At the mall, I have two more benevolent interactions with a Kurdish man who runs a cafe in the mall’s center. I am drawn to his shop because, despite drinking a quart of water this morning, my throat feels like coarse wet sand and he has a Erbilian selection of six different flavors of slushie. If there is only one reason to travel to Iraq (and I assure you there is more than one) it is to get a slush/slushie/slush puppy from any of the vendors around town. The flavors are somewhere between exotic and quotidian, like blueberry or cantaloupe, but here they really know how to make these cool semi-solid drinks. My favorite flavor is pomegranate, so I first order a blueberry and then come back later for the piece de resistance. When I ask about the flavors, though, the cashier doesn’t know how to say them in English so I give him my phone to translate. Not being understood turns his face red and sends him chuckling nervously. Eventually it all gets straightened out and I smile as he gives my my slushie. He asks where I am from and gives me a big smile and a welcome when I say “America.”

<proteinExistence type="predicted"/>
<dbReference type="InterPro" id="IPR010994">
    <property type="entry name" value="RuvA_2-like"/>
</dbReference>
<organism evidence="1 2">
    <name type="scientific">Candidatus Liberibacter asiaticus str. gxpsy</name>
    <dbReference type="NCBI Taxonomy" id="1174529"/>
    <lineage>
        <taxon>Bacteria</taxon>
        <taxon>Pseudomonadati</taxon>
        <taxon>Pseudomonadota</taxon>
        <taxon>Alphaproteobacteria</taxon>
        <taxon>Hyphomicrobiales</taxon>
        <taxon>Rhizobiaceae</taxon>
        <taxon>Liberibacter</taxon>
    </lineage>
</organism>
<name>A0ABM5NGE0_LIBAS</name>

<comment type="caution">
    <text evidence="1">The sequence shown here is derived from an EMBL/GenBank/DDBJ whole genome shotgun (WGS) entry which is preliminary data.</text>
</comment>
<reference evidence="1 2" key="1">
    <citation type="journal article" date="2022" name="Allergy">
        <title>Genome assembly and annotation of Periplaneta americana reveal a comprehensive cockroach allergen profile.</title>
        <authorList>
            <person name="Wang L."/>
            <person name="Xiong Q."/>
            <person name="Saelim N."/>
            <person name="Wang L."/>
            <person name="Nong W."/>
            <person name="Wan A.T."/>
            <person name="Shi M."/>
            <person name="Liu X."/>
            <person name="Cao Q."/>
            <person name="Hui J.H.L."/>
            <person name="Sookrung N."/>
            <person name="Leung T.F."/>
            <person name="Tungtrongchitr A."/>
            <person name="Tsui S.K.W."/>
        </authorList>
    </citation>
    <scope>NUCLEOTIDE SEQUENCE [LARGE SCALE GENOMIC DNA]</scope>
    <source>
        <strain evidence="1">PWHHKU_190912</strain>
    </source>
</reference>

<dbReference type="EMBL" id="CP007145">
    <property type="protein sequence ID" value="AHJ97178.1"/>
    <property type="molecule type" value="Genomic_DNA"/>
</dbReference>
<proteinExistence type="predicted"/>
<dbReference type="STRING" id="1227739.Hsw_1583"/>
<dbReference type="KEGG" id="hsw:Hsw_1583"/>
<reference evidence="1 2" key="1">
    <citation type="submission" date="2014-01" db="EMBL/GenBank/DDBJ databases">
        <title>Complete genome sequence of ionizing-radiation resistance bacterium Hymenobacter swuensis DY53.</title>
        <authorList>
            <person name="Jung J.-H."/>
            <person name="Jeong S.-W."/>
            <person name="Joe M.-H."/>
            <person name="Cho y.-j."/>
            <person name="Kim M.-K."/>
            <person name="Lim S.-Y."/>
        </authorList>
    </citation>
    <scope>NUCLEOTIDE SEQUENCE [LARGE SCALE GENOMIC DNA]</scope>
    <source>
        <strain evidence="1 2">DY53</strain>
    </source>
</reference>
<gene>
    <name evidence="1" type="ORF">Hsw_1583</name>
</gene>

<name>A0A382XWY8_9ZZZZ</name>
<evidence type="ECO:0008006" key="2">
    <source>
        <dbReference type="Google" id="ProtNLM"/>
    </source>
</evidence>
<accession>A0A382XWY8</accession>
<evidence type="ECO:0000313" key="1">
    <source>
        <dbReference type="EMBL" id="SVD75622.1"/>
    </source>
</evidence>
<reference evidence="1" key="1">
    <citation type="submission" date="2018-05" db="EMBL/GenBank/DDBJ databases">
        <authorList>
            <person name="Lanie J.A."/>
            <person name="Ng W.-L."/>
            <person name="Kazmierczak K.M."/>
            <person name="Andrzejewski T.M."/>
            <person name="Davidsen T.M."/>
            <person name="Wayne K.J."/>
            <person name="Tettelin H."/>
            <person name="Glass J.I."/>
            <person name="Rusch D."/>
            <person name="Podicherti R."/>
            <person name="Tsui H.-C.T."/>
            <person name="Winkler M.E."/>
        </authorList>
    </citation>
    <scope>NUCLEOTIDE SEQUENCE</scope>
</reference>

Fifteen minutes later, after snapping some pictures of a nearby mosque, I am feeling like a stiff sponge and I have to get another drink. Thankfully, there is another mall two blocks away where I can sit in air conditioning and replenish my hypotonic body without fear of fainting. At the the only restaurant with WiFi, the waitresses both come to take my order because I am the only one there and I guess they’re bored. When I demonstrate that I have no clue what they sell, one of them gives me a menu and run off before I realize it is entirely in Arabic and Kurdish. Thankfully, nearly everything on the menu is an English word transliterated into Arabic, so I just order a “Kuka Kula” and a “burgur." I get an admirable mall meal and WiFi access, and the opportunity to watch two Kurdish women work just like any restaurant staff in America, chatting with fellow mall workers and messing around on their phones as a fan-made Justin Bieber playlist plays for over an hour on screen. Iraqis: They're just like us.
Victor Bernabei is just another millenial travel blogger. But here's the twist: He isn't a millenial! His goal is to see as many countries as he can, and spread the message that the world is not as scary as the news wants you to believe, and that there is beauty in all people, places and things.